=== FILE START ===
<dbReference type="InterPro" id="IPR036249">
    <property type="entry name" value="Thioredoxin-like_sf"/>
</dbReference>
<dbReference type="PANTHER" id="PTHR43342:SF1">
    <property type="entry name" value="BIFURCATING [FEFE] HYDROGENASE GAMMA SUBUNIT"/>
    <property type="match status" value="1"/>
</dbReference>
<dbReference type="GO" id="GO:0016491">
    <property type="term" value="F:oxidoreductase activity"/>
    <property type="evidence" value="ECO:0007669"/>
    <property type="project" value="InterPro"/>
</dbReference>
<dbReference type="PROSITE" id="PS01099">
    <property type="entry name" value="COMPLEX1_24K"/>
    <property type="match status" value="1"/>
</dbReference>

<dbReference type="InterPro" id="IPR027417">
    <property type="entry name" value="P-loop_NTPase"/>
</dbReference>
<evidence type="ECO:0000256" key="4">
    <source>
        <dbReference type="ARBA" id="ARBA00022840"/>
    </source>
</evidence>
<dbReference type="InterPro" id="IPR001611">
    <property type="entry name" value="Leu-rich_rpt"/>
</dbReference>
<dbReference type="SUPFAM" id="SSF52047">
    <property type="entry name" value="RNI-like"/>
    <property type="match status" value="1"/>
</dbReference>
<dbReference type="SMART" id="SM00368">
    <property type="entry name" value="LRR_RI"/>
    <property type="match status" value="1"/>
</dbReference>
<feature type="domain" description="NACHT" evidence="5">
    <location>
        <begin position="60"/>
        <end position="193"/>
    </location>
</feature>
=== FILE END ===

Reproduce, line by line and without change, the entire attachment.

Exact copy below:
<dbReference type="InterPro" id="IPR036249">
    <property type="entry name" value="Thioredoxin-like_sf"/>
</dbReference>
<dbReference type="PANTHER" id="PTHR43342:SF1">
    <property type="entry name" value="BIFURCATING [FEFE] HYDROGENASE GAMMA SUBUNIT"/>
    <property type="match status" value="1"/>
</dbReference>
<dbReference type="GO" id="GO:0016491">
    <property type="term" value="F:oxidoreductase activity"/>
    <property type="evidence" value="ECO:0007669"/>
    <property type="project" value="InterPro"/>
</dbReference>
<dbReference type="PROSITE" id="PS01099">
    <property type="entry name" value="COMPLEX1_24K"/>
    <property type="match status" value="1"/>
</dbReference>

<dbReference type="InterPro" id="IPR027417">
    <property type="entry name" value="P-loop_NTPase"/>
</dbReference>
<evidence type="ECO:0000256" key="4">
    <source>
        <dbReference type="ARBA" id="ARBA00022840"/>
    </source>
</evidence>
<dbReference type="InterPro" id="IPR001611">
    <property type="entry name" value="Leu-rich_rpt"/>
</dbReference>
<dbReference type="SUPFAM" id="SSF52047">
    <property type="entry name" value="RNI-like"/>
    <property type="match status" value="1"/>
</dbReference>
<dbReference type="SMART" id="SM00368">
    <property type="entry name" value="LRR_RI"/>
    <property type="match status" value="1"/>
</dbReference>
<feature type="domain" description="NACHT" evidence="5">
    <location>
        <begin position="60"/>
        <end position="193"/>
    </location>
</feature>